Regulators and facility managers alike have not askedwhat HCWH considers to be basic questions aboutthe emissions of non-incineration technologies, andmoreover, emissions testing that does occur does notseem to be modified to reflect changes in waste com-position; At an American Society of HealthcareEngineering conference in 1999, one engineer listedthe criteria for the perfect treatment technologyas one that:

    1. does not require a permit;2. does not require a public hearing;3. can handle all types of waste;4. does not break down easily, and if it does need

    repair, is easy to fix;5. requires only one full-time employee (FTE) to

    operate it, and that employee doesnt require anyspecial training;

    6. does not take up much space in the physical plant;7. has no emissions; and, of course,8. costs less than what s/he had budgeted for the

    machine.

    Health Care Without Harm has not been able to findsuch a technology, and it seems likely that this machinedoes not exist. Indeed, as the campaign has grown andconsiderable research has been undertaken, HCWH haslearned that the vast majority of waste generated in healthcare is very much like household waste, and therefore canbe reduced, reused or recycled instead of treated andlandfilled.

    As HCWH and this report have evolved, the campaignencountered the perception that if Health Care WithoutHarm is against incinerators, it must be for landfills. Thisis not the case. For one thing, this assertion does not ad-dress the need for landfilling of incinerator ash residues,which can be of considerable volume and toxicity. Nordoes it note that some non-incineration technologies canachieve significant volume reductions. HCWHs goal isto have facilities minimize the amount and toxicity of allwaste to the greatest degree possible. If steps are taken todo this, the amount of waste requiring treatment will beconsiderably less. By reducing the quantity and toxicityof waste, hospitals can not only stop incinerating waste,they can minimize the health and environmental im-pacts of landfills as well. The campaign realizes that everytreatment technology has some environmental impact.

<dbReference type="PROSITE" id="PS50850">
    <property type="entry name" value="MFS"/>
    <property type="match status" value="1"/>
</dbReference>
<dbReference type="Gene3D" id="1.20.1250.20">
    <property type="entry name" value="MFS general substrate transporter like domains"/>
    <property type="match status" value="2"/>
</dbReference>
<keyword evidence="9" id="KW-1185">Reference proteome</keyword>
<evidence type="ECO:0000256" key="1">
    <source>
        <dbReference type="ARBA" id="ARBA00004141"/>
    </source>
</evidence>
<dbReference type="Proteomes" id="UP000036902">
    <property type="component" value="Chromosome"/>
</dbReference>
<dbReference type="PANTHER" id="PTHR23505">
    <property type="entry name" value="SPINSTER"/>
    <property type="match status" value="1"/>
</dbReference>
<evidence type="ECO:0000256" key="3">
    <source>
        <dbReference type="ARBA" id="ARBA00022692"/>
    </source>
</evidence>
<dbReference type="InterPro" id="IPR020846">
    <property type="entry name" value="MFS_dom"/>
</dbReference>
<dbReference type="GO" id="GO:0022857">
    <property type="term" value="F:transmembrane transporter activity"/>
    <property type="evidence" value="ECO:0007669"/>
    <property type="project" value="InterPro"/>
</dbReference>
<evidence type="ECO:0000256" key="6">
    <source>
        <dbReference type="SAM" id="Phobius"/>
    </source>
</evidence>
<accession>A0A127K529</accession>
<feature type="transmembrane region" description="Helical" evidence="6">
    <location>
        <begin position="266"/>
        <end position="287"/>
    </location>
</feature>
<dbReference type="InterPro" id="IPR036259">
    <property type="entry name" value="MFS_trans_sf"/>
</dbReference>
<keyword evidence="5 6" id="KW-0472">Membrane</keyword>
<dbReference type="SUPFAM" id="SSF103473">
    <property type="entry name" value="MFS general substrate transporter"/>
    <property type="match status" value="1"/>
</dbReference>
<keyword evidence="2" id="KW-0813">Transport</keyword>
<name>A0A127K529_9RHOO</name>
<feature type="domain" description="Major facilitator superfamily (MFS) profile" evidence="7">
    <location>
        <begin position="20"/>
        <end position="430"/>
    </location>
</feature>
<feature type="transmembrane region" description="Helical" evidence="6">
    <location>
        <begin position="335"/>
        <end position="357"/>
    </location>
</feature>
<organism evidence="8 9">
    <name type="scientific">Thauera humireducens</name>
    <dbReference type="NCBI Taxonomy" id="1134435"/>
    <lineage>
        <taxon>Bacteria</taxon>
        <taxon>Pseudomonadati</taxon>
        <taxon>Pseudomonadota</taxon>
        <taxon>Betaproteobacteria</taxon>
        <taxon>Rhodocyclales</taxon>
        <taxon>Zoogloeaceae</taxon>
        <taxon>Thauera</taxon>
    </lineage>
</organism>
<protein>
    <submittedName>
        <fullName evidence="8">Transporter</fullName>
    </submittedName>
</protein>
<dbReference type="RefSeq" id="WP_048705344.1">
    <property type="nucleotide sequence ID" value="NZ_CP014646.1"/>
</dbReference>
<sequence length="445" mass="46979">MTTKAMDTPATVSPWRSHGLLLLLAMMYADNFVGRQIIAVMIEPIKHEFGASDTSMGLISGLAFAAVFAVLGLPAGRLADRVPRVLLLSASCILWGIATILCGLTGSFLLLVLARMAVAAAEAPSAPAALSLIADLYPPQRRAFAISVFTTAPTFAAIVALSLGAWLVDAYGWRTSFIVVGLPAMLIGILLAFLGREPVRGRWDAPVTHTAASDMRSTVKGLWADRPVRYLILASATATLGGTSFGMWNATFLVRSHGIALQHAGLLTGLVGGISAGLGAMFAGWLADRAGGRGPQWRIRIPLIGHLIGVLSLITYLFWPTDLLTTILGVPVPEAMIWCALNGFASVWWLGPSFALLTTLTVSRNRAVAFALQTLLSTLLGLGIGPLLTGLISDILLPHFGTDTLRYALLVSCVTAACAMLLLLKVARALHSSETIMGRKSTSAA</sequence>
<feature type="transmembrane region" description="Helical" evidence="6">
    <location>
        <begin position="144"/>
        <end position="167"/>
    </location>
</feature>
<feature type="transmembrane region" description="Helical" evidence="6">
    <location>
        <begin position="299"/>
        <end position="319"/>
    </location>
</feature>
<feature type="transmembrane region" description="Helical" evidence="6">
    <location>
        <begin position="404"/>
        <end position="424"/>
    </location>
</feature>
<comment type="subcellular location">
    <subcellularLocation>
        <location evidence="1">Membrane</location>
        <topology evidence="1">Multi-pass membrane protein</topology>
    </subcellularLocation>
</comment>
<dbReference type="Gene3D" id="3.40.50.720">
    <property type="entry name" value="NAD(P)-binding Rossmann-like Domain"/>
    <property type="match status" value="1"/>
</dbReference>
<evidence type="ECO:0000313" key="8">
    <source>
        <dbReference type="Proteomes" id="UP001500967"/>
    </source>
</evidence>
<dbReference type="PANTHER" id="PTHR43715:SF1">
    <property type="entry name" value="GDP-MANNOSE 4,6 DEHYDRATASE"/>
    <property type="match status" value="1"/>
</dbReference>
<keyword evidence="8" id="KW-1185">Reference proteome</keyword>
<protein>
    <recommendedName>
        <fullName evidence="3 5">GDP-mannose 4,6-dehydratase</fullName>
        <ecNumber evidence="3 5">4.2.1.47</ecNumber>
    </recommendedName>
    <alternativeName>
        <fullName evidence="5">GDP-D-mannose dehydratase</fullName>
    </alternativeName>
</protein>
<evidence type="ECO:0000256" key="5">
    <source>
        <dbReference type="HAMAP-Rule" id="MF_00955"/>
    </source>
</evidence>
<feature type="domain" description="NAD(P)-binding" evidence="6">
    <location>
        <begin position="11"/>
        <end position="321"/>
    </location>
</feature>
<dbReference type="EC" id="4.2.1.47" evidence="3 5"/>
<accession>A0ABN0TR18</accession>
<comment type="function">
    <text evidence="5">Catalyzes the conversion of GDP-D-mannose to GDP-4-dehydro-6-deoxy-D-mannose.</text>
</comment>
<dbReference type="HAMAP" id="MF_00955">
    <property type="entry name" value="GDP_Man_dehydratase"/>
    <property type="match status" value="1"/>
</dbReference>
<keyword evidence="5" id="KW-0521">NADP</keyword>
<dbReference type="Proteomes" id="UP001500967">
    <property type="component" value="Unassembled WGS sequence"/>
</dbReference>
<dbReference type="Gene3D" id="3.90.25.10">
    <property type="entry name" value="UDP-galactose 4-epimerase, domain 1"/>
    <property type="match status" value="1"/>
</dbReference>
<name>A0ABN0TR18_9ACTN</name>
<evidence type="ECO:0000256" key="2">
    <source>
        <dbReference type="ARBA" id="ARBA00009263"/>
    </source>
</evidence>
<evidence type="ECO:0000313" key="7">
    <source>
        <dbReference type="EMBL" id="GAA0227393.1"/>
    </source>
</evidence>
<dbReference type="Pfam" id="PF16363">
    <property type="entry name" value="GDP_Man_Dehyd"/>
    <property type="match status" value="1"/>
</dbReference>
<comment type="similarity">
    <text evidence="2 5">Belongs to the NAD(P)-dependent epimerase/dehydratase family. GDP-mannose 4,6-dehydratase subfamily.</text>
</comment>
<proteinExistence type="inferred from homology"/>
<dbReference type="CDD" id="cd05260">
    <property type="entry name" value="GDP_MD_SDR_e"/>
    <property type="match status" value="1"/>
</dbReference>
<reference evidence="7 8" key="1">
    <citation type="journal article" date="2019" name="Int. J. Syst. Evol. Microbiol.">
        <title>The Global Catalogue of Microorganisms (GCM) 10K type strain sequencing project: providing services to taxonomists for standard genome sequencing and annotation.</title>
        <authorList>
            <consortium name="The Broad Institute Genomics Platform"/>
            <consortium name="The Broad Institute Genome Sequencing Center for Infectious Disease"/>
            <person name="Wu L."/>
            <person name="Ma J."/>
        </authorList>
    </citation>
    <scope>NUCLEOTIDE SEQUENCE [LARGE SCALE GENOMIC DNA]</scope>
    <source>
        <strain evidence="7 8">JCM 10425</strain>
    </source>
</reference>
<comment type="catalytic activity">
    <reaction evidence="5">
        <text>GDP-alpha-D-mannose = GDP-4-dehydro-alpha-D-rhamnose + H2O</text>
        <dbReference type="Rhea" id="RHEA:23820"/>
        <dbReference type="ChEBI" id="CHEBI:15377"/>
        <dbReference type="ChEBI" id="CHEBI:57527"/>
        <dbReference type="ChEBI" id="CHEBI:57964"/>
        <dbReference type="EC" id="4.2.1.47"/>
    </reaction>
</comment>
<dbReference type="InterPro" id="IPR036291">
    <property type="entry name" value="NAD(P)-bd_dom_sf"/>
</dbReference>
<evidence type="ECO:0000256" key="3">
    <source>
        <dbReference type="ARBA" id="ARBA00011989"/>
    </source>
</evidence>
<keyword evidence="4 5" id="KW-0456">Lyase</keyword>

This report seeks to achieve three primary goals: to encourage health care staff and the public to view

    the management of health care-generated waste as aprocess or system of materials management insteadof a single step;

    to supply the reader with information to aid her/himin evaluating non-incineration technologies for regu-lated medical waste; and

    to raise questions about the public health and envi-ronmental impacts of all methods and technologiesused to treat regulated medical waste.

    What this report will not do is specify any one technol-ogy for a facility. The tremendous variability in localconditions (including, but not limited to, environmen-tal, economic, regulatory, social and cultural factors)means that different technologies will be appropriate indifferent parts of the world. Health Care Without Harmdoes not endorse any technologies or companies, but moreimportantly, the campaign believes that those decisionsmust